On Thursday, Governor Ralph Northam endorsed his predecessor, Terry McAuliffe, as he is seeking to run for governor again this year after already serving as governor from 2014-2018. While the state Constitution limits governors from running for more than one consecutive term, it is legal to run for the office again after sitting a term out.
McAuliffe is the front runner in the only two public polls and has been endorsed by a large coalition of elected Democrats. Now Northam, who two years ago was being called upon by his entire party to resign over a blackface yearbook photo from college, is the most sought-after endorsement for statewide Democratic candidates.
Virginia Democrats took the majority in the state legislature in 2019 and were able to pass nearly every aspect of the Democratic agenda over the next two years — a key reason for Northam’s rehabbed image and why he is popular again among Democratic primary voters.
“The longer-term impacts of this pandemic, however, will be around long after I leave office, and it’s critical that our next governor has the plans and experience to continue the fight to rebuild Virginia into a stronger, more equitable future. That’s why I am so proud to support Terry McAuliffe to be our next governor,” Northam said Thursday.
State Senator Jennifer McClellan is also seeking the Democratic nomination to run for governor. She released a statement Thursday to directly address Northam’s endorsement of McAuliffe. “It’s no surprise to see one governor endorse another. But this election is up to the voters of Virginia. Virginians aren’t looking backward; they’re looking forward,” McClellan said. “They are ready for a governor to address the challenges they are facing now. They are looking for who is going to get them back to work, who is going to get their kids back to school, who is going to ensure their students are receiving a high-quality education regardless of the zip code or neighborhood they live in.”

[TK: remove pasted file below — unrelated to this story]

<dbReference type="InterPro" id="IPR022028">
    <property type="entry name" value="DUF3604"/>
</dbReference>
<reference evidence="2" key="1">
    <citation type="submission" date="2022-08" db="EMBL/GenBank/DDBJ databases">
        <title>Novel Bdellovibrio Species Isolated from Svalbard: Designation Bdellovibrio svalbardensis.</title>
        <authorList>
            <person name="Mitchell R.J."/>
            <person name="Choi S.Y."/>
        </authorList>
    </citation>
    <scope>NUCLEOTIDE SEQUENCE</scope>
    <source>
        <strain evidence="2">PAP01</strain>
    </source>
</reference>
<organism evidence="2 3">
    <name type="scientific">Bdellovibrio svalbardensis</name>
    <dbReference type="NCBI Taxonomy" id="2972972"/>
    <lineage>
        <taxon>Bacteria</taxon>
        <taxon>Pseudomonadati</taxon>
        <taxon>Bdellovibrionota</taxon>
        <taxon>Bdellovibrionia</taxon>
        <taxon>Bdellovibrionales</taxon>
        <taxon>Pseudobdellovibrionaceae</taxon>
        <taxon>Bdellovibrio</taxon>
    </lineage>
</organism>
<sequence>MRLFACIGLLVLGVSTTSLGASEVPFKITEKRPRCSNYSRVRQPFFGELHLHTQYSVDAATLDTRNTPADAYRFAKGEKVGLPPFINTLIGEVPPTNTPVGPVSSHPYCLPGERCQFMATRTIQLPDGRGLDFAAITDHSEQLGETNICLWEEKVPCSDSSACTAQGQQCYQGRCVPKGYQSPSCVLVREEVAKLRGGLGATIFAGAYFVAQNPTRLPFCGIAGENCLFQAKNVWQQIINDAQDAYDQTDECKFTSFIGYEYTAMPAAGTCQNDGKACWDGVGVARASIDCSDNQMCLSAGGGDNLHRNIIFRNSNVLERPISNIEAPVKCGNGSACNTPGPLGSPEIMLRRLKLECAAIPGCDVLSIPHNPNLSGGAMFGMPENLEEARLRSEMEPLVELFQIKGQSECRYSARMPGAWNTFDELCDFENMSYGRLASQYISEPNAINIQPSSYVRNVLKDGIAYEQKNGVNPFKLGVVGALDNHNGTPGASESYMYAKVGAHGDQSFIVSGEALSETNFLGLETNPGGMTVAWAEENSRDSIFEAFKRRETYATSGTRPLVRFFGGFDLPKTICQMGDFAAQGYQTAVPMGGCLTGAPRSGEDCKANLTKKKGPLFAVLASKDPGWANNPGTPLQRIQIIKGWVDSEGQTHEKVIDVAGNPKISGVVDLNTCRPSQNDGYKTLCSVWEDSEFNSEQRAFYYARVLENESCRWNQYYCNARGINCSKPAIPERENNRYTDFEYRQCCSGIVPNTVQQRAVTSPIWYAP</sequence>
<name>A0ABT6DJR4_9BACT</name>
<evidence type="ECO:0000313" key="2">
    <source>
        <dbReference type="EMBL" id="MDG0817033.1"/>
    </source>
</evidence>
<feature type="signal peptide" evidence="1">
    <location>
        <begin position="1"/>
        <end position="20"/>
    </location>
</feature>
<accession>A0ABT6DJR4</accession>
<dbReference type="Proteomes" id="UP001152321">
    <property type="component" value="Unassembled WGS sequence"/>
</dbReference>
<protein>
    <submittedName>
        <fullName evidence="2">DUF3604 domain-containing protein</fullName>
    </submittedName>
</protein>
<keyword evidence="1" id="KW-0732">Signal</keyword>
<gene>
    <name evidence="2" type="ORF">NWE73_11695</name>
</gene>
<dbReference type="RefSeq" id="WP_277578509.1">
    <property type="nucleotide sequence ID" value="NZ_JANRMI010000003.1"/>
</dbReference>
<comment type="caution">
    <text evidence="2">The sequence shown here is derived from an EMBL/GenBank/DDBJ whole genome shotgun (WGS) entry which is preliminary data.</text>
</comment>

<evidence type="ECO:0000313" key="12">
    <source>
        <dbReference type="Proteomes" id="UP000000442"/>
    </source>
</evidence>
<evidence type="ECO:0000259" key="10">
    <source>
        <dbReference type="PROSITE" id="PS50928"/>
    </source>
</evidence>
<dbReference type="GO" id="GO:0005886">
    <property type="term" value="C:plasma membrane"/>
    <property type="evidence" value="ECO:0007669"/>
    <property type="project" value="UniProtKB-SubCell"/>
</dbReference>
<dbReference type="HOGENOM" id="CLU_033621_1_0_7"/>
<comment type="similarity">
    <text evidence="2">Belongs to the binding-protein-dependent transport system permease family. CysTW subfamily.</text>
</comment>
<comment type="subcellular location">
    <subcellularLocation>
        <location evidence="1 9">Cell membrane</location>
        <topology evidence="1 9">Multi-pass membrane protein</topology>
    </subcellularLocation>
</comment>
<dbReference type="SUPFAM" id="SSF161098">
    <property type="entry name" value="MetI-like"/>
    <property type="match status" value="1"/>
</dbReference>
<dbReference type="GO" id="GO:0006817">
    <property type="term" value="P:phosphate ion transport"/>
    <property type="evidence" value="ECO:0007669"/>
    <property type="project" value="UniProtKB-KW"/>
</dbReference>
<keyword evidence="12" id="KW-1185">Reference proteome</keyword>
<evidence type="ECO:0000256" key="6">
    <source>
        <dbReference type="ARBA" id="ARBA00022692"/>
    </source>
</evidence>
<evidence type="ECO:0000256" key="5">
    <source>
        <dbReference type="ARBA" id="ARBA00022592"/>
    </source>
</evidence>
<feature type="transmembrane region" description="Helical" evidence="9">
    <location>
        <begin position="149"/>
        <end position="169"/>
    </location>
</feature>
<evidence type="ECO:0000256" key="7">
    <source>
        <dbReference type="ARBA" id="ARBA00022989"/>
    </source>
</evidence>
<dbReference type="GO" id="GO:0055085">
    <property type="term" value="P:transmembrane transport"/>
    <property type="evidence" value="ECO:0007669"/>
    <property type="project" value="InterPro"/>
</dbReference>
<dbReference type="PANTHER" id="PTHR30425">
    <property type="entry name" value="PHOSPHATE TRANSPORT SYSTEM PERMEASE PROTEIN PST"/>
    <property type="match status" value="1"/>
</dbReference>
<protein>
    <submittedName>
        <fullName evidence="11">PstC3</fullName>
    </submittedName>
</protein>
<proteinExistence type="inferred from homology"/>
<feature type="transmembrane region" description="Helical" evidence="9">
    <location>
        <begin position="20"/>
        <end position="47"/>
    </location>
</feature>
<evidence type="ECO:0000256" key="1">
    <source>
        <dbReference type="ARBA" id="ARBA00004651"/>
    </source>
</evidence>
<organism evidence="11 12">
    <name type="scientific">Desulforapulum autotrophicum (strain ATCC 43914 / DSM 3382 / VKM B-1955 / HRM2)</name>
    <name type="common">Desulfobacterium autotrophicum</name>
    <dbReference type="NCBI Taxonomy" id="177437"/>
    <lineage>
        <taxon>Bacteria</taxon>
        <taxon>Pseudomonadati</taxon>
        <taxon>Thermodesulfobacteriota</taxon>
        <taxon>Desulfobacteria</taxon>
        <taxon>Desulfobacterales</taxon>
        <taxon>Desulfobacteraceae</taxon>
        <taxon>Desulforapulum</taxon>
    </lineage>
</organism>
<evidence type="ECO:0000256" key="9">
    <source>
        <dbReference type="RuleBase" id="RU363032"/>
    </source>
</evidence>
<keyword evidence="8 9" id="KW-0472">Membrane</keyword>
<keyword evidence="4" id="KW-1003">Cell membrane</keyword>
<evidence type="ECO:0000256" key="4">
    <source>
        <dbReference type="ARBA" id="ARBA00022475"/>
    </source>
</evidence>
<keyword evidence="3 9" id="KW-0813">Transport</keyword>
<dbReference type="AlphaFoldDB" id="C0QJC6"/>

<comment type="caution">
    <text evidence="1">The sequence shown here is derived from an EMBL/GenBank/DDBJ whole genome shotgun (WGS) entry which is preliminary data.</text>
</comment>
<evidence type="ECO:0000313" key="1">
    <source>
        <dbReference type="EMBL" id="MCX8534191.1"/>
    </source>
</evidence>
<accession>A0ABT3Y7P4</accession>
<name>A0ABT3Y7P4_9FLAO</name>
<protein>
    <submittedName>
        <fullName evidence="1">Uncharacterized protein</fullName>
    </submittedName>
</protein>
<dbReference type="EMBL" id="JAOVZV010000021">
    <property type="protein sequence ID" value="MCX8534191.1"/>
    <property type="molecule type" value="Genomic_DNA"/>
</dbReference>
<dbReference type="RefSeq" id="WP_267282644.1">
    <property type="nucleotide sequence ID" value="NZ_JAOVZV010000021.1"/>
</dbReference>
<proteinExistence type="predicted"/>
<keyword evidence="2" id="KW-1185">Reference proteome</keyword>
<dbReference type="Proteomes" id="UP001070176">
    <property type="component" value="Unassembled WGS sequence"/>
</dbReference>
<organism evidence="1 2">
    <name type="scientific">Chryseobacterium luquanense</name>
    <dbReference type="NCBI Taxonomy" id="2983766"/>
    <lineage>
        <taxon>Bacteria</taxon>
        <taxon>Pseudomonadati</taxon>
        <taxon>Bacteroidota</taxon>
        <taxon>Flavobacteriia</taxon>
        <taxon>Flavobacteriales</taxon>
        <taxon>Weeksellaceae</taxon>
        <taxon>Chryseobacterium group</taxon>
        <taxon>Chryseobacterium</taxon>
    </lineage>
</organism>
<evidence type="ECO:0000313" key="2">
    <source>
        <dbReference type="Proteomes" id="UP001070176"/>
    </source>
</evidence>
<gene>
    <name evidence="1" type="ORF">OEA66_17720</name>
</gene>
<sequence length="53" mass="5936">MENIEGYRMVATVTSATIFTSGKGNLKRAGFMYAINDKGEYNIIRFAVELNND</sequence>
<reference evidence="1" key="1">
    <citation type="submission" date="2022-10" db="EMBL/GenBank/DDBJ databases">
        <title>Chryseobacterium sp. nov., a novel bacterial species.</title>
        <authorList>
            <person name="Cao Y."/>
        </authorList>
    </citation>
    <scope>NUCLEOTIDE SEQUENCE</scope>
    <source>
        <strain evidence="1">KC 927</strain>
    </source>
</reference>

Republicans that are also seeking the nomination responded to the endorsement as well. Former Speaker of the House Kirk Cox has been basing his gubernatorial campaign on pushing back against Democratic control of state government — this endorsement played into that narrative. “If Virginians had any doubt about what they could expect from a Democrat in the Governor’s Mansion, Ralph Northam just eliminated it with his endorsement of Terry McAuliffe,” Cox said in a statement Thursday. “Two years ago, McAuliffe called Northam’s actions ‘racist, unacceptable and inexcusable’ and called on him to step down. Today, he gratefully accepted his endorsement. Meanwhile, yesterday, McAuliffe sent out a fundraising email calling me racist for advocating for election integrity and removing partisanship from our state board of elections.”
Pete Snyder, a venture capitalist that has never held elected office in Virginia and is also seeking the Republican nomination for governor accused McAuliffe and Northam of keeping a new generation of Democrats from advancing. “The fix is in, Virginia Democrats. You knew it was going to happen,” Snyder said in a Twitter video Thursday. “And the two of them are elbowing out an entirely new generation of talent in the Democratic party. But you know what? This is what the establishment does. They squash the little guy. They cast aside others just so they could desperately cling to power.”
It is worth noting that Cox or Snyder, as Republicans, would benefit from decreased Democratic voter turnout in November if they become the nominee.
In addition to McClellan and McAuliffe, Jennifer Carroll Foy, Del. Lee Carter and Lieutenant Governor Justin Fairfax are seeking the Democratic nomination to run for governor. The nominee will be chosen in a primary election on June 8.
Cox and Snyder will be competing with state Sen. Amanda Chase and Glenn Youngkin for the Republican nomination in an unassembled convention on May 8.
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